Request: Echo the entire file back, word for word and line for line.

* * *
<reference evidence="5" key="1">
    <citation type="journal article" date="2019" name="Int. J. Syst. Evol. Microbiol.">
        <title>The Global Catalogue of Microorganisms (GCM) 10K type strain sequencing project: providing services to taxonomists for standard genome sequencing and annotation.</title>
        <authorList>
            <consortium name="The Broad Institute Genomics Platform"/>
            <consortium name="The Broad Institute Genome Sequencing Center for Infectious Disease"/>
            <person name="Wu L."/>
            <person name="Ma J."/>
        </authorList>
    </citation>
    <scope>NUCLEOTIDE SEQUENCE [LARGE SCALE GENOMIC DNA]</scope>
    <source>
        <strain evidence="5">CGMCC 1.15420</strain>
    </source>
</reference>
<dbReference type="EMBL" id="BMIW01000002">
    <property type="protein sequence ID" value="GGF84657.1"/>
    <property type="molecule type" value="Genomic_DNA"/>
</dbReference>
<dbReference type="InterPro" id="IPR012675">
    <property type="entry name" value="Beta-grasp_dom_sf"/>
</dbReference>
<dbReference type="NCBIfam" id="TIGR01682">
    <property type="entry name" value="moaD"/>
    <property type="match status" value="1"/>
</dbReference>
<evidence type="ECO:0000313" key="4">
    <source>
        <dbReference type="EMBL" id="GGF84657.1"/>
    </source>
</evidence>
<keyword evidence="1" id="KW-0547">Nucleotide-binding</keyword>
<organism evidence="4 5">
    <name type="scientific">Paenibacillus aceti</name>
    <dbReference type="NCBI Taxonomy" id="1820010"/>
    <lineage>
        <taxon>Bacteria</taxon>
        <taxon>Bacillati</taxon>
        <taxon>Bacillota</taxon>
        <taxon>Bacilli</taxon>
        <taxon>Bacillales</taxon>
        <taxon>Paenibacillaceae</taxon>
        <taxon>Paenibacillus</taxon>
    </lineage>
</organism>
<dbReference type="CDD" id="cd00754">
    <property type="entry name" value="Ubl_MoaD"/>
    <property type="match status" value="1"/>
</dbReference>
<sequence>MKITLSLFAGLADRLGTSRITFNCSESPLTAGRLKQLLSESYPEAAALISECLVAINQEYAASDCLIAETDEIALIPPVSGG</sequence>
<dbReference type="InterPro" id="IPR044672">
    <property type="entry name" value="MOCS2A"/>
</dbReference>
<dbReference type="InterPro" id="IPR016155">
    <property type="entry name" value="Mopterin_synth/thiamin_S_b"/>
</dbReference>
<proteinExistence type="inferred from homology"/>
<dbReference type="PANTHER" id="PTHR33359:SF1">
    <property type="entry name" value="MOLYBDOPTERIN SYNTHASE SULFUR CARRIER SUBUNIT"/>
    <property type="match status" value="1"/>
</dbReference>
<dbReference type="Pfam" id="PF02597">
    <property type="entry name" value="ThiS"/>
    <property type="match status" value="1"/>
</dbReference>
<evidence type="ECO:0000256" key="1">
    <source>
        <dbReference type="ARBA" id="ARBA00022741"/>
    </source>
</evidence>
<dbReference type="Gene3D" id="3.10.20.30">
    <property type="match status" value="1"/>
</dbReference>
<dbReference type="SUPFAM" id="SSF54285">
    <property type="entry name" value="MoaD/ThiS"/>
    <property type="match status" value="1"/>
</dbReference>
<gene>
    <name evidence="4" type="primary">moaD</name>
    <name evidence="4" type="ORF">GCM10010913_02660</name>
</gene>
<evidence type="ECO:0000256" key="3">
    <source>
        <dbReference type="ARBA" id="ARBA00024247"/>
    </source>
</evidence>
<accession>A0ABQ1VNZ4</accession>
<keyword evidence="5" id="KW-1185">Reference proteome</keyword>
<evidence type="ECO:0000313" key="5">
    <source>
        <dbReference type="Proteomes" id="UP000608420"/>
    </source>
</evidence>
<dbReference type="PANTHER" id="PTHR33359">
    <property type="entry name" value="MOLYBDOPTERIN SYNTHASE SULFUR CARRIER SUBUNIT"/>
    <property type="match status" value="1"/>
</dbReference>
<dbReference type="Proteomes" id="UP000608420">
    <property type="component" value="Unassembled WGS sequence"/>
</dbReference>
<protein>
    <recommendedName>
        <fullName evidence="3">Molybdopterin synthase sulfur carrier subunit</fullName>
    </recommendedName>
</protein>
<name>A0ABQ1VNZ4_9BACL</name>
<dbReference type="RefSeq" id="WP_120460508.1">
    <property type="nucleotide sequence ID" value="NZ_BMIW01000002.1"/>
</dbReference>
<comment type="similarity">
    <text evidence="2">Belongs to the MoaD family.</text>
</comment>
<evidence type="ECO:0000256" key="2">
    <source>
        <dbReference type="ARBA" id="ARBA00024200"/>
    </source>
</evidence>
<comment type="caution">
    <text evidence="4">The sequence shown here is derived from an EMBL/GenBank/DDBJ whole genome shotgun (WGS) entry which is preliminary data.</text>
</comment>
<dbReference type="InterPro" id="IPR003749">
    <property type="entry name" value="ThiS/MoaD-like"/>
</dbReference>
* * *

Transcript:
<reference evidence="5" key="1">
    <citation type="journal article" date="2019" name="Int. J. Syst. Evol. Microbiol.">
        <title>The Global Catalogue of Microorganisms (GCM) 10K type strain sequencing project: providing services to taxonomists for standard genome sequencing and annotation.</title>
        <authorList>
            <consortium name="The Broad Institute Genomics Platform"/>
            <consortium name="The Broad Institute Genome Sequencing Center for Infectious Disease"/>
            <person name="Wu L."/>
            <person name="Ma J."/>
        </authorList>
    </citation>
    <scope>NUCLEOTIDE SEQUENCE [LARGE SCALE GENOMIC DNA]</scope>
    <source>
        <strain evidence="5">CGMCC 1.15420</strain>
    </source>
</reference>
<dbReference type="EMBL" id="BMIW01000002">
    <property type="protein sequence ID" value="GGF84657.1"/>
    <property type="molecule type" value="Genomic_DNA"/>
</dbReference>
<dbReference type="InterPro" id="IPR012675">
    <property type="entry name" value="Beta-grasp_dom_sf"/>
</dbReference>
<dbReference type="NCBIfam" id="TIGR01682">
    <property type="entry name" value="moaD"/>
    <property type="match status" value="1"/>
</dbReference>
<evidence type="ECO:0000313" key="4">
    <source>
        <dbReference type="EMBL" id="GGF84657.1"/>
    </source>
</evidence>
<keyword evidence="1" id="KW-0547">Nucleotide-binding</keyword>
<organism evidence="4 5">
    <name type="scientific">Paenibacillus aceti</name>
    <dbReference type="NCBI Taxonomy" id="1820010"/>
    <lineage>
        <taxon>Bacteria</taxon>
        <taxon>Bacillati</taxon>
        <taxon>Bacillota</taxon>
        <taxon>Bacilli</taxon>
        <taxon>Bacillales</taxon>
        <taxon>Paenibacillaceae</taxon>
        <taxon>Paenibacillus</taxon>
    </lineage>
</organism>
<dbReference type="CDD" id="cd00754">
    <property type="entry name" value="Ubl_MoaD"/>
    <property type="match status" value="1"/>
</dbReference>
<sequence>MKITLSLFAGLADRLGTSRITFNCSESPLTAGRLKQLLSESYPEAAALISECLVAINQEYAASDCLIAETDEIALIPPVSGG</sequence>
<dbReference type="InterPro" id="IPR044672">
    <property type="entry name" value="MOCS2A"/>
</dbReference>
<dbReference type="InterPro" id="IPR016155">
    <property type="entry name" value="Mopterin_synth/thiamin_S_b"/>
</dbReference>
<proteinExistence type="inferred from homology"/>
<dbReference type="PANTHER" id="PTHR33359:SF1">
    <property type="entry name" value="MOLYBDOPTERIN SYNTHASE SULFUR CARRIER SUBUNIT"/>
    <property type="match status" value="1"/>
</dbReference>
<dbReference type="Pfam" id="PF02597">
    <property type="entry name" value="ThiS"/>
    <property type="match status" value="1"/>
</dbReference>
<evidence type="ECO:0000256" key="1">
    <source>
        <dbReference type="ARBA" id="ARBA00022741"/>
    </source>
</evidence>
<dbReference type="Gene3D" id="3.10.20.30">
    <property type="match status" value="1"/>
</dbReference>
<dbReference type="SUPFAM" id="SSF54285">
    <property type="entry name" value="MoaD/ThiS"/>
    <property type="match status" value="1"/>
</dbReference>
<gene>
    <name evidence="4" type="primary">moaD</name>
    <name evidence="4" type="ORF">GCM10010913_02660</name>
</gene>
<evidence type="ECO:0000256" key="3">
    <source>
        <dbReference type="ARBA" id="ARBA00024247"/>
    </source>
</evidence>
<accession>A0ABQ1VNZ4</accession>
<keyword evidence="5" id="KW-1185">Reference proteome</keyword>
<evidence type="ECO:0000313" key="5">
    <source>
        <dbReference type="Proteomes" id="UP000608420"/>
    </source>
</evidence>
<dbReference type="PANTHER" id="PTHR33359">
    <property type="entry name" value="MOLYBDOPTERIN SYNTHASE SULFUR CARRIER SUBUNIT"/>
    <property type="match status" value="1"/>
</dbReference>
<dbReference type="Proteomes" id="UP000608420">
    <property type="component" value="Unassembled WGS sequence"/>
</dbReference>
<protein>
    <recommendedName>
        <fullName evidence="3">Molybdopterin synthase sulfur carrier subunit</fullName>
    </recommendedName>
</protein>
<name>A0ABQ1VNZ4_9BACL</name>
<dbReference type="RefSeq" id="WP_120460508.1">
    <property type="nucleotide sequence ID" value="NZ_BMIW01000002.1"/>
</dbReference>
<comment type="similarity">
    <text evidence="2">Belongs to the MoaD family.</text>
</comment>
<evidence type="ECO:0000256" key="2">
    <source>
        <dbReference type="ARBA" id="ARBA00024200"/>
    </source>
</evidence>
<comment type="caution">
    <text evidence="4">The sequence shown here is derived from an EMBL/GenBank/DDBJ whole genome shotgun (WGS) entry which is preliminary data.</text>
</comment>
<dbReference type="InterPro" id="IPR003749">
    <property type="entry name" value="ThiS/MoaD-like"/>
</dbReference>